- Enrolling of key groups and organisations that influence systems and practices – looking for “convergence” with professional and provider bodies, academics, journalists etc. This might include full sign up to IL and associated action or it might be partial and incremental – to be built upon. Use this to get IL or key elements into important policies, publications, stories, protocols, work-streams etc
- Entryism – getting people who are strongly sympathetic to IL and who can influence positive strategic or tactical action into key roles in national and local government and other organisations. These might be permanent or temporary
- Legislation. At some point national legislation, linked to international law, which enshrines enforceable rights to IL. On the way to this, more tactical helpful pieces of IL specific legislation, other legislation that helps shifts towards IL (or at least doesn’t create barriers).
How might all this activity be co-ordinated, driven, supported – is this even possible or sensible? It strikes me that some form of organisation is definitely needed. As a minimum I would suggest a coalition of disabled leaders and their organisations to generate a core mission and agree key activities in a plan. Such a coalition could be supported by a wide range of other groups and individuals based around sign up to the mission and accepting the leadership of the coalition. These groups and individuals could provide a range of supports: resources, skills, specialist advice, connections, local opportunities etc. In Control are very keen to play whatever role we can to support such a development.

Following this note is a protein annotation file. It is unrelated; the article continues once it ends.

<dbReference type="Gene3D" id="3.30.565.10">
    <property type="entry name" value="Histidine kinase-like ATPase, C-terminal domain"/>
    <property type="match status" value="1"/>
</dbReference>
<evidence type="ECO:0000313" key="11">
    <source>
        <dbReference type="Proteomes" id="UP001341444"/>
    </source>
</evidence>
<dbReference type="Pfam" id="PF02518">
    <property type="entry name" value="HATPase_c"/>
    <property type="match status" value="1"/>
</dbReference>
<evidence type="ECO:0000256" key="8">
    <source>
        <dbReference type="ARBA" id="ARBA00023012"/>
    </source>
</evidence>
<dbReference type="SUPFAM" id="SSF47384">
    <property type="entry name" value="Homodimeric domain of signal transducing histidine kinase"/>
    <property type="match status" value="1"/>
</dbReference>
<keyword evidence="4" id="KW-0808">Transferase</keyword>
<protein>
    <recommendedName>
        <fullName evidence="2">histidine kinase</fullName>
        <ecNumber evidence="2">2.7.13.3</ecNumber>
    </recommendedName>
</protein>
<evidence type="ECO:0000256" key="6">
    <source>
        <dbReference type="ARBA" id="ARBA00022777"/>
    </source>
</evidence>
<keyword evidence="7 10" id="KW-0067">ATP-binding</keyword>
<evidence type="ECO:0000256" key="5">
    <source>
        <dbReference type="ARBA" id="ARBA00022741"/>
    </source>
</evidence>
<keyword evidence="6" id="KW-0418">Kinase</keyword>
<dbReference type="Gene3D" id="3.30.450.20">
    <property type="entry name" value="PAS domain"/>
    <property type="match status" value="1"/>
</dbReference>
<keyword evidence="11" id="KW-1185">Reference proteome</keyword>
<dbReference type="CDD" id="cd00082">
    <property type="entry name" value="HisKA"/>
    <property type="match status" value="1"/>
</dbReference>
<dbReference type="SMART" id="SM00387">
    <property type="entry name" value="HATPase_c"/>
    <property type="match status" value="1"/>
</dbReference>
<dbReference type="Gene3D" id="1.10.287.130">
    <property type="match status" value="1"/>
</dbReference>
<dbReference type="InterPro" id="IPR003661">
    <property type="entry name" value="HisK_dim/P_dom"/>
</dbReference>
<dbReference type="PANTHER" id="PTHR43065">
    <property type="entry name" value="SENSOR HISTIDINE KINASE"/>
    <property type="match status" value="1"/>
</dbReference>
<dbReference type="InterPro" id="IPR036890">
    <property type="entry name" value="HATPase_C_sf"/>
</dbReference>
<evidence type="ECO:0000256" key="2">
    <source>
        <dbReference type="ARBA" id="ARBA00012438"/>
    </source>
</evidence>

About the author
Martin Routledge is Head of Operations for In Control. Before joining In Control most of his work has been with local and central government. His main interest has been in efforts to shift policy and delivery of public services in directions that support independent living and inclusion – there is a long way to go!